Recently, we found out our dog Ringo has mouth cancer. This wasn’t a huge surprise, since he’s had small tumors for the past few years on his legs, and we know from experience that any dog with a Labrador bloodline is probably going to succumb to some type of cancer during their later years. Still, this kind of news is always tough to take.
At this point, we could put Ringo through surgery, chemo, and maybe even radiation treatments, but at about fourteen years old, he probably wouldn’t do well with it. For now, then, all we can do is keep him comfortable, satisfy his still impressive appetite for food, and watch for signs that he isn’t enjoying life as much as he has been. That’ll be tough, because he’s always happy.
Today, Ringo’s situation got me thinking about the pets my wife and I have had and lost over the years. She and I got married in 1998, and though we’d both grown up with dogs and cats, it wasn’t until early 1999 when we got our first cat, a magical feline that actually turned out to be three cats: Jemima, Pudding, and Sassy. There’s a longer story there, one involving some sleight of hand, a crowded cat carrier, and some well-intentioned trickery on the part of a rescue worker. All things told, it worked out well.
Not long after the cats came on board, we met our dog and the love of our life, Katie the Golden Retriever–or, as we often say, she found us, right in the middle a sizable highway in Mobile, Alabama. A few years later, in 2003, we found Elvis, our weird little dog of indeterminate origin who’d never been socialized. He was hit by a car near our house–that’s how the story always begins, in case you don’t know–and we rescued him from the road and whisked him away to our vet. Eight weeks and a hefty chunk of money later, bad-mannered Elvis came back home with us. Surprisingly, he took to Katie right away and eventually came to tolerate the cats, especially Pudding, who became his running buddy and assistant security expert.
Around 2007, we inherited another cat, Sisko, from a friend who was moving away from Alabama. Sisko was the prototypical cat: ornery, self-absorbed, but occasionally loving, usually only for minutes at a time. More than any other cat we ever had, Sisko loved screwing with our dogs, especially Elvis. I’m still convinced that every time we left the house, Sisko told Elvis two things: 1) They’re never coming back, and 2) you now work for me.
One by one, we’ve lost all these critters over the years. Before we moved from Alabama to Colorado, Sassy disappeared out of our backyard during a sudden summer thunderstorm, and Jemima got out of the fence and was hit by a car. The day we found Jemima in the street was the same day Ringo found us on a walk. He was the puppy of a neighbor’s neglected dog, eaten up with mange and malnourished but still one of the sweetest dogs you’d ever meet. By the transitive powers of We Found Him and He Likes Us Better, he became ours that day, and once he was all fixed up, he became my mom and dad’s dog, at least for about ten years until he moved to Colorado to live a good life in the Rockies. But I’m getting ahead of myself.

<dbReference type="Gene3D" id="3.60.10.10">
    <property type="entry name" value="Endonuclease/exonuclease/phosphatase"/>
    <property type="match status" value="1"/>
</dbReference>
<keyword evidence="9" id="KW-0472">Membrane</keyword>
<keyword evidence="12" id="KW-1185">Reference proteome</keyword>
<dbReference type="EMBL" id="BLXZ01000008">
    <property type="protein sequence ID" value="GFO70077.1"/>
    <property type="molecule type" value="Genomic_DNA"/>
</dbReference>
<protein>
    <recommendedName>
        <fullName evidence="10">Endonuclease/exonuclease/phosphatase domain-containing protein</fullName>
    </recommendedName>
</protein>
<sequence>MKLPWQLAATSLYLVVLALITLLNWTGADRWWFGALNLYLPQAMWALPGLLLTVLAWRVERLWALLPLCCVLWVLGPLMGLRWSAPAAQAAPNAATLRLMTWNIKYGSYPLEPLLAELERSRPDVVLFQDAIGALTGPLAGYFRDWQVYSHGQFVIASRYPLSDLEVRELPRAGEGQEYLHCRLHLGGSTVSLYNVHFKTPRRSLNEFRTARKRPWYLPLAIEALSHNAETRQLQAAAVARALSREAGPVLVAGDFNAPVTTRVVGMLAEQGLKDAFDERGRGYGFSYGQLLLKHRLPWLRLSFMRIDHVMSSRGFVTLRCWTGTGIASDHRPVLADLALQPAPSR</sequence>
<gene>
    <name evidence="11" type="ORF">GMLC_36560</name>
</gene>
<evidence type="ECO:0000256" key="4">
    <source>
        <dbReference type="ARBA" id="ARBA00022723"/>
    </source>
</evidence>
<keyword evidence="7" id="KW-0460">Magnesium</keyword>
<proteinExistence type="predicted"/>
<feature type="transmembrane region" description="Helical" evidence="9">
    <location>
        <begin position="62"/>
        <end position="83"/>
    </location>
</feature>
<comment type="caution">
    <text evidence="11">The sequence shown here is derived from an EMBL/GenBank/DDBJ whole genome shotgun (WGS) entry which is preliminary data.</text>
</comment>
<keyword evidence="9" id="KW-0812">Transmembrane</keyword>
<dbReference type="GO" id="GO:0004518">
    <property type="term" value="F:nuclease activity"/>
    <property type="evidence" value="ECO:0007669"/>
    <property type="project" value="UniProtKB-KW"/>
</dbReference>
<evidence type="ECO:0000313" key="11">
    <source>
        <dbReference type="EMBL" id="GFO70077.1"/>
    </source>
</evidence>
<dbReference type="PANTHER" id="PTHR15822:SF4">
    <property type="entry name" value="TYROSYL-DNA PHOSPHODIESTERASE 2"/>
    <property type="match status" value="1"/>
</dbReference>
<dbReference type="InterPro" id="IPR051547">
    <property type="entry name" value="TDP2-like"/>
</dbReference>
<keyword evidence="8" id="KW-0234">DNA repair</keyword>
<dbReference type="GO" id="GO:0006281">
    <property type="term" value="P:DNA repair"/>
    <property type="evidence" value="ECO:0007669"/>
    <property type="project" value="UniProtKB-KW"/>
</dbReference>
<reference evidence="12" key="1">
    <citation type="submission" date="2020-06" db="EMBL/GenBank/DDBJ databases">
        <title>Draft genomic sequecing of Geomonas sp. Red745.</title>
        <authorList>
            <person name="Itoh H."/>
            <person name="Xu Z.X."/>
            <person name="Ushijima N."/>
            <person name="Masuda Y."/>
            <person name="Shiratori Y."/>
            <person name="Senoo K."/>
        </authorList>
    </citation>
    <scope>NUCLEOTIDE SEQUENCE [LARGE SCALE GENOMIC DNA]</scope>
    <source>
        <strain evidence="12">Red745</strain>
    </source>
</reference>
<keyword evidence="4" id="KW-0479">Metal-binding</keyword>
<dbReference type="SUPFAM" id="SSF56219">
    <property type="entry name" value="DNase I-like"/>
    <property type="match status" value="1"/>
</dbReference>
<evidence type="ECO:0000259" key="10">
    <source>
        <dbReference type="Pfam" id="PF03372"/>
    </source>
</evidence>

(A side note: From 2003 to around 2010, my wife and I also fostered rescue animals, probably around twenty or so dogs and cats during those years. A few of them got along with our pets, most didn’t, and some of them required special care, some didn’t. Of course, it was all rewarding and heartbreaking.)
In 2011, we moved to Colorado with our dogs Katie and Elvis and cats Pudding and Sisko in tow. Later that year we lost Pudding to a mysterious cat illness, and the next we lost Katie to cancer; another couple of years passed before we lost Sisko, and then last year in 2018 we lost Elvis. Now it looks like Ringo may not be with us much longer. Or I could be wrong. He could still outlive all of us.
When Ringo goes, though, it’ll be the first time in almost twenty years that my wife and I have been without at least one pet in the house. That’s a stunning reality. Everything in our married lives has always been in some way organized around taking care of our animals: arranging for pet sitters, driving across the country instead of flying so we could haul geriatric dogs with us, losing vacuum cleaners to dog and cat hair, cooking special food for a dog with pancreatitis, giving a cat phenobarbital for epilepsy, making a breakneck drive from Colorado to Alabama and back just to give two cats a ride to their new home. It’s difficult to imagine that not being our lives.
When we’ve told people about Ringo’s prognosis, most of them have asked if we’ll get another pet. To me, it isn’t even a question. Of course we will. Our animals have been such rewarding parts of our lives, and there are so many of them out there in need of homes, I know we’ll get another one, probably two, maybe more.
We may just wait a little while.